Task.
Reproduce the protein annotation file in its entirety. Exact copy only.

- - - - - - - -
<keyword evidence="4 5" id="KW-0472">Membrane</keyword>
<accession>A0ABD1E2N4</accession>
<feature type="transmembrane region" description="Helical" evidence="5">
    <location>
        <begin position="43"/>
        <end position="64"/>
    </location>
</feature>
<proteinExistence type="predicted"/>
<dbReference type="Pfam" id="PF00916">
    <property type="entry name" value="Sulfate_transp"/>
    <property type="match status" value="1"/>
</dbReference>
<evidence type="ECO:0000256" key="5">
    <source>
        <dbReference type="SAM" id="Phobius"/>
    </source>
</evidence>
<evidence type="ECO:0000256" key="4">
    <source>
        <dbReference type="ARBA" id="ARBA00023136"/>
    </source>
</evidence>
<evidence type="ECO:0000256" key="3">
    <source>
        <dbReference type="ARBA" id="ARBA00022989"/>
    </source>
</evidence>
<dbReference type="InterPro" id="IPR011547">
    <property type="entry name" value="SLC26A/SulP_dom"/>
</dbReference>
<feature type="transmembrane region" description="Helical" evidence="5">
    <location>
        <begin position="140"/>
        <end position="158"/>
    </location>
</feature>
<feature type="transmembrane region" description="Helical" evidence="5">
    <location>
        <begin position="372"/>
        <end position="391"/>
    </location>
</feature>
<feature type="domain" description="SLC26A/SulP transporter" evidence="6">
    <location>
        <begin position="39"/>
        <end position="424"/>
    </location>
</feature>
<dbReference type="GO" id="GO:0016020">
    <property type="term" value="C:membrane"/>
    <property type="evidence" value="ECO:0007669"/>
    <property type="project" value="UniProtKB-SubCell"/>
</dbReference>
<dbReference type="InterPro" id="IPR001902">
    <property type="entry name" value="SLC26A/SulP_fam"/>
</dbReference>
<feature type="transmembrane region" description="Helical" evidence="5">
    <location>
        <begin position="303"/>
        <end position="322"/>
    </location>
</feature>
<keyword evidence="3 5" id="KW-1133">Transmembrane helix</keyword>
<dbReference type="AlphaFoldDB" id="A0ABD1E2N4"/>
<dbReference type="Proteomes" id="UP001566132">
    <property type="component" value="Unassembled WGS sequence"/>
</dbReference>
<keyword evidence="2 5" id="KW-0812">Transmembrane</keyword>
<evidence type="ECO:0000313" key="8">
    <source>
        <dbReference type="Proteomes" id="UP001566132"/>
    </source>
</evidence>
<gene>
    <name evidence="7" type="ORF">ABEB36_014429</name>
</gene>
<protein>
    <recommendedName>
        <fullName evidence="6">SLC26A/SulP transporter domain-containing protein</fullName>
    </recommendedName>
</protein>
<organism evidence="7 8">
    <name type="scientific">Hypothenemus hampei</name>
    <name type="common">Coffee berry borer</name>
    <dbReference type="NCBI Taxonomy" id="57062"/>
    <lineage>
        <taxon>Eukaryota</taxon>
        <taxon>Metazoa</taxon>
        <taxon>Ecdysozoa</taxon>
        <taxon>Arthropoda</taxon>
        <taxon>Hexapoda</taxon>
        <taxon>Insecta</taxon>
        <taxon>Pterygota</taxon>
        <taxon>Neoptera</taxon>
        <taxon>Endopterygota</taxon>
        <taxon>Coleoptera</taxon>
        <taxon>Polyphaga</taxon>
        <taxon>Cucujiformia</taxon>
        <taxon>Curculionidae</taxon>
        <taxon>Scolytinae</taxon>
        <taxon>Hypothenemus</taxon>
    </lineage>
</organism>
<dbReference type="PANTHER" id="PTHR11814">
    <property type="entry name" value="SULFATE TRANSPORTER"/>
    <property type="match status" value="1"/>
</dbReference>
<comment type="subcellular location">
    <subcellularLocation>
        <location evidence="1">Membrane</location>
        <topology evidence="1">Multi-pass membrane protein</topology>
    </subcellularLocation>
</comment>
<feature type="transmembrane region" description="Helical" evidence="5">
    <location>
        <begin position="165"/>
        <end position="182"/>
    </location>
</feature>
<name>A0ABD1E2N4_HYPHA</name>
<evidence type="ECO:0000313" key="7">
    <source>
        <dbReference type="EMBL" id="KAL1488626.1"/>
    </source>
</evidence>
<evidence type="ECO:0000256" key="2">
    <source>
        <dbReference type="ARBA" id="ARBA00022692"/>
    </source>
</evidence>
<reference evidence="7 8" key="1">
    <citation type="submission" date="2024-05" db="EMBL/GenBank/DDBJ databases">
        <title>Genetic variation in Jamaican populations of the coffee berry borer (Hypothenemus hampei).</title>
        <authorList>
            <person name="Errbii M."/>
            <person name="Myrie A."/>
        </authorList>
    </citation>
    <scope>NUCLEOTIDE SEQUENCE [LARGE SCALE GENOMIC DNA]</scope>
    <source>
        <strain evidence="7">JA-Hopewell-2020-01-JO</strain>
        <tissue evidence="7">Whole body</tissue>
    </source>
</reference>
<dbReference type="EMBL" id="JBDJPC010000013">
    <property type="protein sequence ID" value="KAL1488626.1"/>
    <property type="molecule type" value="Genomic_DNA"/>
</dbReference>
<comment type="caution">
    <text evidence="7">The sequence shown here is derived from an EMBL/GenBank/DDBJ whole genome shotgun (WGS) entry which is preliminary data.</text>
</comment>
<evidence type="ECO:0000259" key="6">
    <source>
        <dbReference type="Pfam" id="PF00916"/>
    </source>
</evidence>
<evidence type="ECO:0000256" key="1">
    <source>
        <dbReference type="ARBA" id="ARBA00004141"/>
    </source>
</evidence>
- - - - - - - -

<keyword evidence="4 5" id="KW-0472">Membrane</keyword>
<accession>A0ABD1E2N4</accession>
<feature type="transmembrane region" description="Helical" evidence="5">
    <location>
        <begin position="43"/>
        <end position="64"/>
    </location>
</feature>
<proteinExistence type="predicted"/>
<dbReference type="Pfam" id="PF00916">
    <property type="entry name" value="Sulfate_transp"/>
    <property type="match status" value="1"/>
</dbReference>
<evidence type="ECO:0000256" key="5">
    <source>
        <dbReference type="SAM" id="Phobius"/>
    </source>
</evidence>
<evidence type="ECO:0000256" key="4">
    <source>
        <dbReference type="ARBA" id="ARBA00023136"/>
    </source>
</evidence>
<evidence type="ECO:0000256" key="3">
    <source>
        <dbReference type="ARBA" id="ARBA00022989"/>
    </source>
</evidence>
<dbReference type="InterPro" id="IPR011547">
    <property type="entry name" value="SLC26A/SulP_dom"/>
</dbReference>
<feature type="transmembrane region" description="Helical" evidence="5">
    <location>
        <begin position="140"/>
        <end position="158"/>
    </location>
</feature>
<feature type="transmembrane region" description="Helical" evidence="5">
    <location>
        <begin position="372"/>
        <end position="391"/>
    </location>
</feature>
<feature type="domain" description="SLC26A/SulP transporter" evidence="6">
    <location>
        <begin position="39"/>
        <end position="424"/>
    </location>
</feature>
<dbReference type="GO" id="GO:0016020">
    <property type="term" value="C:membrane"/>
    <property type="evidence" value="ECO:0007669"/>
    <property type="project" value="UniProtKB-SubCell"/>
</dbReference>
<dbReference type="InterPro" id="IPR001902">
    <property type="entry name" value="SLC26A/SulP_fam"/>
</dbReference>
<feature type="transmembrane region" description="Helical" evidence="5">
    <location>
        <begin position="303"/>
        <end position="322"/>
    </location>
</feature>
<keyword evidence="3 5" id="KW-1133">Transmembrane helix</keyword>
<dbReference type="AlphaFoldDB" id="A0ABD1E2N4"/>
<dbReference type="Proteomes" id="UP001566132">
    <property type="component" value="Unassembled WGS sequence"/>
</dbReference>
<keyword evidence="2 5" id="KW-0812">Transmembrane</keyword>
<evidence type="ECO:0000313" key="8">
    <source>
        <dbReference type="Proteomes" id="UP001566132"/>
    </source>
</evidence>
<gene>
    <name evidence="7" type="ORF">ABEB36_014429</name>
</gene>
<protein>
    <recommendedName>
        <fullName evidence="6">SLC26A/SulP transporter domain-containing protein</fullName>
    </recommendedName>
</protein>
<organism evidence="7 8">
    <name type="scientific">Hypothenemus hampei</name>
    <name type="common">Coffee berry borer</name>
    <dbReference type="NCBI Taxonomy" id="57062"/>
    <lineage>
        <taxon>Eukaryota</taxon>
        <taxon>Metazoa</taxon>
        <taxon>Ecdysozoa</taxon>
        <taxon>Arthropoda</taxon>
        <taxon>Hexapoda</taxon>
        <taxon>Insecta</taxon>
        <taxon>Pterygota</taxon>
        <taxon>Neoptera</taxon>
        <taxon>Endopterygota</taxon>
        <taxon>Coleoptera</taxon>
        <taxon>Polyphaga</taxon>
        <taxon>Cucujiformia</taxon>
        <taxon>Curculionidae</taxon>
        <taxon>Scolytinae</taxon>
        <taxon>Hypothenemus</taxon>
    </lineage>
</organism>
<dbReference type="PANTHER" id="PTHR11814">
    <property type="entry name" value="SULFATE TRANSPORTER"/>
    <property type="match status" value="1"/>
</dbReference>
<comment type="subcellular location">
    <subcellularLocation>
        <location evidence="1">Membrane</location>
        <topology evidence="1">Multi-pass membrane protein</topology>
    </subcellularLocation>
</comment>
<feature type="transmembrane region" description="Helical" evidence="5">
    <location>
        <begin position="165"/>
        <end position="182"/>
    </location>
</feature>
<name>A0ABD1E2N4_HYPHA</name>
<evidence type="ECO:0000313" key="7">
    <source>
        <dbReference type="EMBL" id="KAL1488626.1"/>
    </source>
</evidence>
<evidence type="ECO:0000256" key="2">
    <source>
        <dbReference type="ARBA" id="ARBA00022692"/>
    </source>
</evidence>
<reference evidence="7 8" key="1">
    <citation type="submission" date="2024-05" db="EMBL/GenBank/DDBJ databases">
        <title>Genetic variation in Jamaican populations of the coffee berry borer (Hypothenemus hampei).</title>
        <authorList>
            <person name="Errbii M."/>
            <person name="Myrie A."/>
        </authorList>
    </citation>
    <scope>NUCLEOTIDE SEQUENCE [LARGE SCALE GENOMIC DNA]</scope>
    <source>
        <strain evidence="7">JA-Hopewell-2020-01-JO</strain>
        <tissue evidence="7">Whole body</tissue>
    </source>
</reference>
<dbReference type="EMBL" id="JBDJPC010000013">
    <property type="protein sequence ID" value="KAL1488626.1"/>
    <property type="molecule type" value="Genomic_DNA"/>
</dbReference>
<comment type="caution">
    <text evidence="7">The sequence shown here is derived from an EMBL/GenBank/DDBJ whole genome shotgun (WGS) entry which is preliminary data.</text>
</comment>
<evidence type="ECO:0000259" key="6">
    <source>
        <dbReference type="Pfam" id="PF00916"/>
    </source>
</evidence>
<evidence type="ECO:0000256" key="1">
    <source>
        <dbReference type="ARBA" id="ARBA00004141"/>
    </source>
</evidence>